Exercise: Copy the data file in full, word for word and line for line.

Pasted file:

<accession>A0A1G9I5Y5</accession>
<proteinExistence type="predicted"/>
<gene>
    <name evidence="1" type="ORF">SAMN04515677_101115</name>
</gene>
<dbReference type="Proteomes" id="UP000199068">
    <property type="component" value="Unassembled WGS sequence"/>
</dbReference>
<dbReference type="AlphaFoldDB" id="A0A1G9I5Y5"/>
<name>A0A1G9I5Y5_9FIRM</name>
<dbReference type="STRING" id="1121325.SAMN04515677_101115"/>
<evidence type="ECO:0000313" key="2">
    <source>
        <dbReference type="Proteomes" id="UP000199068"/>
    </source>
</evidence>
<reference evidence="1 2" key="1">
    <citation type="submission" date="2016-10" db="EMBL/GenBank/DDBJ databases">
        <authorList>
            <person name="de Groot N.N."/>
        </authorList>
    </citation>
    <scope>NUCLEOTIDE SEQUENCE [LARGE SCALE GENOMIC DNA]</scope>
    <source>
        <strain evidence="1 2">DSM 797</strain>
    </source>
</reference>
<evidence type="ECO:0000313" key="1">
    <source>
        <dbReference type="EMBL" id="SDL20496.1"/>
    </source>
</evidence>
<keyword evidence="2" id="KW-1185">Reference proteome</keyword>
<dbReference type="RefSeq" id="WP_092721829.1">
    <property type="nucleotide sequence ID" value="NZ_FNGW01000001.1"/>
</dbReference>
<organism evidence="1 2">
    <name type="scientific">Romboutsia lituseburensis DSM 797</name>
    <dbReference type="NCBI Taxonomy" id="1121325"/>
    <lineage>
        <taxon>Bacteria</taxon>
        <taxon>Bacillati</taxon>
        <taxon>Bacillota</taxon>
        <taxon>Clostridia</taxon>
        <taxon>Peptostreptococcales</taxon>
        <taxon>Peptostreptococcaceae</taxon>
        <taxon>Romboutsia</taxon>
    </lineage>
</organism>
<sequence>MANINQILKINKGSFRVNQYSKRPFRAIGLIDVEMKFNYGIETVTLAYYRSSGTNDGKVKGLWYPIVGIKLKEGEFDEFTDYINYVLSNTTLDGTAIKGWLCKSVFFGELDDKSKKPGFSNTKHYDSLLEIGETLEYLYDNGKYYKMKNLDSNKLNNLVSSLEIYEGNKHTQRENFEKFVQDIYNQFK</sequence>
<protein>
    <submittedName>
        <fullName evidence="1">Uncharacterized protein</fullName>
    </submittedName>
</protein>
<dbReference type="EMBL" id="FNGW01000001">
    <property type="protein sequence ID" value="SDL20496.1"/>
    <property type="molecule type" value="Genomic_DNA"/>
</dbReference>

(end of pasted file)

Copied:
<accession>A0A1G9I5Y5</accession>
<proteinExistence type="predicted"/>
<gene>
    <name evidence="1" type="ORF">SAMN04515677_101115</name>
</gene>
<dbReference type="Proteomes" id="UP000199068">
    <property type="component" value="Unassembled WGS sequence"/>
</dbReference>
<dbReference type="AlphaFoldDB" id="A0A1G9I5Y5"/>
<name>A0A1G9I5Y5_9FIRM</name>
<dbReference type="STRING" id="1121325.SAMN04515677_101115"/>
<evidence type="ECO:0000313" key="2">
    <source>
        <dbReference type="Proteomes" id="UP000199068"/>
    </source>
</evidence>
<reference evidence="1 2" key="1">
    <citation type="submission" date="2016-10" db="EMBL/GenBank/DDBJ databases">
        <authorList>
            <person name="de Groot N.N."/>
        </authorList>
    </citation>
    <scope>NUCLEOTIDE SEQUENCE [LARGE SCALE GENOMIC DNA]</scope>
    <source>
        <strain evidence="1 2">DSM 797</strain>
    </source>
</reference>
<evidence type="ECO:0000313" key="1">
    <source>
        <dbReference type="EMBL" id="SDL20496.1"/>
    </source>
</evidence>
<keyword evidence="2" id="KW-1185">Reference proteome</keyword>
<dbReference type="RefSeq" id="WP_092721829.1">
    <property type="nucleotide sequence ID" value="NZ_FNGW01000001.1"/>
</dbReference>
<organism evidence="1 2">
    <name type="scientific">Romboutsia lituseburensis DSM 797</name>
    <dbReference type="NCBI Taxonomy" id="1121325"/>
    <lineage>
        <taxon>Bacteria</taxon>
        <taxon>Bacillati</taxon>
        <taxon>Bacillota</taxon>
        <taxon>Clostridia</taxon>
        <taxon>Peptostreptococcales</taxon>
        <taxon>Peptostreptococcaceae</taxon>
        <taxon>Romboutsia</taxon>
    </lineage>
</organism>
<sequence>MANINQILKINKGSFRVNQYSKRPFRAIGLIDVEMKFNYGIETVTLAYYRSSGTNDGKVKGLWYPIVGIKLKEGEFDEFTDYINYVLSNTTLDGTAIKGWLCKSVFFGELDDKSKKPGFSNTKHYDSLLEIGETLEYLYDNGKYYKMKNLDSNKLNNLVSSLEIYEGNKHTQRENFEKFVQDIYNQFK</sequence>
<protein>
    <submittedName>
        <fullName evidence="1">Uncharacterized protein</fullName>
    </submittedName>
</protein>
<dbReference type="EMBL" id="FNGW01000001">
    <property type="protein sequence ID" value="SDL20496.1"/>
    <property type="molecule type" value="Genomic_DNA"/>
</dbReference>